Ad Stijnman, ed. Simon Turner
Ouderkerk aan den IJssel: Sound & Vision; Rijksmuseum, 2017
The New Hollstein Dutch & Flemish Etchings, Engravings and Woodcuts 1450–1700
4 volumes, 1,280 pages, 1,100 colour illustrations
ISBN 9789491539343, 9789491539344, 9491539345
The prints attributed to Johannes Teyler (Nijmegen 1648-c.1709) were made from copper plates inked in up to 10 colours in the so-called à la poupée manner. They brought intaglio colour printing into full bloom, allowing for the first time glowing yellows, burning reds, vivid oranges, lush greens, cool turquoise blues, deep purples, and luminous pinks. He also transformed the print market; he was not their designer, but their project manager and the financier of the workshop that produced him (active c.1685 – 1697).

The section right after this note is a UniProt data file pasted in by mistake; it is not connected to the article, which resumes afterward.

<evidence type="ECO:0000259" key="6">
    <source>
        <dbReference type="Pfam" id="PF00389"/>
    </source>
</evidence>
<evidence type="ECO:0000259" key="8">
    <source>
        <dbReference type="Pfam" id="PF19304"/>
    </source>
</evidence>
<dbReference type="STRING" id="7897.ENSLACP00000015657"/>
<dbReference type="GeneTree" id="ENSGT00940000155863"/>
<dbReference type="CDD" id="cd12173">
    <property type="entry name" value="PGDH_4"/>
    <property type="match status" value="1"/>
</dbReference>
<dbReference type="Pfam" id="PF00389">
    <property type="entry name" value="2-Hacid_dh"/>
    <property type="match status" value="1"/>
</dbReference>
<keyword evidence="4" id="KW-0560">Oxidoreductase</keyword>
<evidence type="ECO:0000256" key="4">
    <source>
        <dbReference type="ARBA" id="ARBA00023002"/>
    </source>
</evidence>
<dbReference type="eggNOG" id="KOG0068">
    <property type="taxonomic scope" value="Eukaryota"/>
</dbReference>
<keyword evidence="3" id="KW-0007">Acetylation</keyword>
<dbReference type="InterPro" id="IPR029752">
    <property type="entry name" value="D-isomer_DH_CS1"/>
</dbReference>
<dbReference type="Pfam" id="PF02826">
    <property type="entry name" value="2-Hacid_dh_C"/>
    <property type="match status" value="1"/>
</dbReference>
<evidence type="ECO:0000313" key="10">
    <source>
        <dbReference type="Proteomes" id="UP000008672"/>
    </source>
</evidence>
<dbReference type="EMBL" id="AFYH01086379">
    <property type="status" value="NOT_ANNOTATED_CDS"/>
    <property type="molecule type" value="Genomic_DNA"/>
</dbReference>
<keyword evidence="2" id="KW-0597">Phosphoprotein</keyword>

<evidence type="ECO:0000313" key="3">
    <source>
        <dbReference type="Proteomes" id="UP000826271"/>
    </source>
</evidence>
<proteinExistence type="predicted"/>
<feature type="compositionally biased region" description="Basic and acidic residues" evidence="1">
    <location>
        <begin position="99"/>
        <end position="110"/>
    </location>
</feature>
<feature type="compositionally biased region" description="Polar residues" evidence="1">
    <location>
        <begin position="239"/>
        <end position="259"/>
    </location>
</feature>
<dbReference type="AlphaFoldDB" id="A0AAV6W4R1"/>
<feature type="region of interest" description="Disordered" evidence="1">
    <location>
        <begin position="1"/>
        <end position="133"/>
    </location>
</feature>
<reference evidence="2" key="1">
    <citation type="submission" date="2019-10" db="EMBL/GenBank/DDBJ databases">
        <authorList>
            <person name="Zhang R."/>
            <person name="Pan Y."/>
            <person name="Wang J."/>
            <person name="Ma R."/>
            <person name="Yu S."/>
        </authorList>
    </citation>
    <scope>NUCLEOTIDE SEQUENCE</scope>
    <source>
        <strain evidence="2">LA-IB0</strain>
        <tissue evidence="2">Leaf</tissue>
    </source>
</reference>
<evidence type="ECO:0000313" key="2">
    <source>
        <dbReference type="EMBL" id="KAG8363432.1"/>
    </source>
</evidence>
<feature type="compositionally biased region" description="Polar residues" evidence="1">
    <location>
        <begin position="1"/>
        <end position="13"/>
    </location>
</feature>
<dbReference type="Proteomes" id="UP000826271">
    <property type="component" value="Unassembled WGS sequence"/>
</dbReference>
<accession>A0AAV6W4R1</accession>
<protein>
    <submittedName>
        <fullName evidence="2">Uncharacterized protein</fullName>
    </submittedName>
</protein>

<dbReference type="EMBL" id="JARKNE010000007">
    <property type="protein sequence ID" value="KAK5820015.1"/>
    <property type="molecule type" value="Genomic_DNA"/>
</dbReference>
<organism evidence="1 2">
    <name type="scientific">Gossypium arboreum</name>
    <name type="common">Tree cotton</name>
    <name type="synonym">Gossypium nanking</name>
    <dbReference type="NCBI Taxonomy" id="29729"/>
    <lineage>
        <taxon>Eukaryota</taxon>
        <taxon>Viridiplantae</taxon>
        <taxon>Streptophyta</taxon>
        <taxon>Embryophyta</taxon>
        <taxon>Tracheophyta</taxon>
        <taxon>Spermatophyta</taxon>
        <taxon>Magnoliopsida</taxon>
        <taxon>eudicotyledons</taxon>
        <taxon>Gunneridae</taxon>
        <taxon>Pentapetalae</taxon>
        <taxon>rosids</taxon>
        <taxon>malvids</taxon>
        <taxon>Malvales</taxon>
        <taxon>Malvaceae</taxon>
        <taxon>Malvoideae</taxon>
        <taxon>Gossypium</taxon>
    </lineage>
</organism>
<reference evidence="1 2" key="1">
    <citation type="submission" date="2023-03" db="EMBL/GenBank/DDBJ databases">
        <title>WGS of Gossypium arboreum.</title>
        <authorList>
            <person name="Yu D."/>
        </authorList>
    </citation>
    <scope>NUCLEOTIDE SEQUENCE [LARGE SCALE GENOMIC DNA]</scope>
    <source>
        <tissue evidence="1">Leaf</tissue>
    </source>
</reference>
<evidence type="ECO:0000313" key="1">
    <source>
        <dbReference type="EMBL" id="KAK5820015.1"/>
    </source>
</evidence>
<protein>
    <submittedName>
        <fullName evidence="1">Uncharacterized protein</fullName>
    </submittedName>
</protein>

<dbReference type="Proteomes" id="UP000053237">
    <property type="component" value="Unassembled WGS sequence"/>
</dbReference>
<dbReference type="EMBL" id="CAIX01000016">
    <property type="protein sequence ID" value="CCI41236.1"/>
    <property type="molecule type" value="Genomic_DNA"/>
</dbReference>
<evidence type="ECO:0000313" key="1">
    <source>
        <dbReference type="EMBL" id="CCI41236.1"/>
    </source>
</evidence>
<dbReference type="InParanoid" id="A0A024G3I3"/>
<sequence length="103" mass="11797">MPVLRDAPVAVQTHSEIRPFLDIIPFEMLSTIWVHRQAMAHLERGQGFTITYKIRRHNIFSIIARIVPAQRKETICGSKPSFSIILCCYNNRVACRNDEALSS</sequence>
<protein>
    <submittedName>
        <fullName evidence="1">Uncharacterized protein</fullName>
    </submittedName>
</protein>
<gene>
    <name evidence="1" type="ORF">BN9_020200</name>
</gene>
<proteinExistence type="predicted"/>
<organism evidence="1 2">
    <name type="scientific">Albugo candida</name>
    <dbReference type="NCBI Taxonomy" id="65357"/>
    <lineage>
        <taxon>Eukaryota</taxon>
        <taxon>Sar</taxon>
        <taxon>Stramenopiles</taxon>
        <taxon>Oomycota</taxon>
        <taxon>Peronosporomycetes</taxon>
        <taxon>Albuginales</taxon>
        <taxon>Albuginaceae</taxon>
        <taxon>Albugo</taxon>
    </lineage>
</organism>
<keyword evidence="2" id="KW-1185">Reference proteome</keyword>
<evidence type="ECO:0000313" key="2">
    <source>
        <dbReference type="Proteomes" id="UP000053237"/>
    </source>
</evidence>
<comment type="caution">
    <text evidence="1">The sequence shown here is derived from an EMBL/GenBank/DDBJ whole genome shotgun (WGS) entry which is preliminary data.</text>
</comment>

The oeuvre of the Teyler workshop comprises classical figures and mythological scenes, views of towns and landscapes in Holland, Germany and Italy, birds, flowers, insects and animals, and plans of military encampments and marching orders. The corpus comprises over 400 unique prints compiled in parts I and II of these New Hollstein volumes.
Teyler’s method of colour printing was adopted by a number of Amsterdam publishers from 1695-c.1710, of which some 600 are compiled in parts III and IV, including the à la poupée-inked illustrations in Cornelis de Bruijn’s French translation of his Travels (1700).
These New Hollstein volumes provide an up-to-date comprehensive catalogue which will provide an invaluable aid to research, including a compilation in full colour of over 1,000 prints attributed to and after his workshop.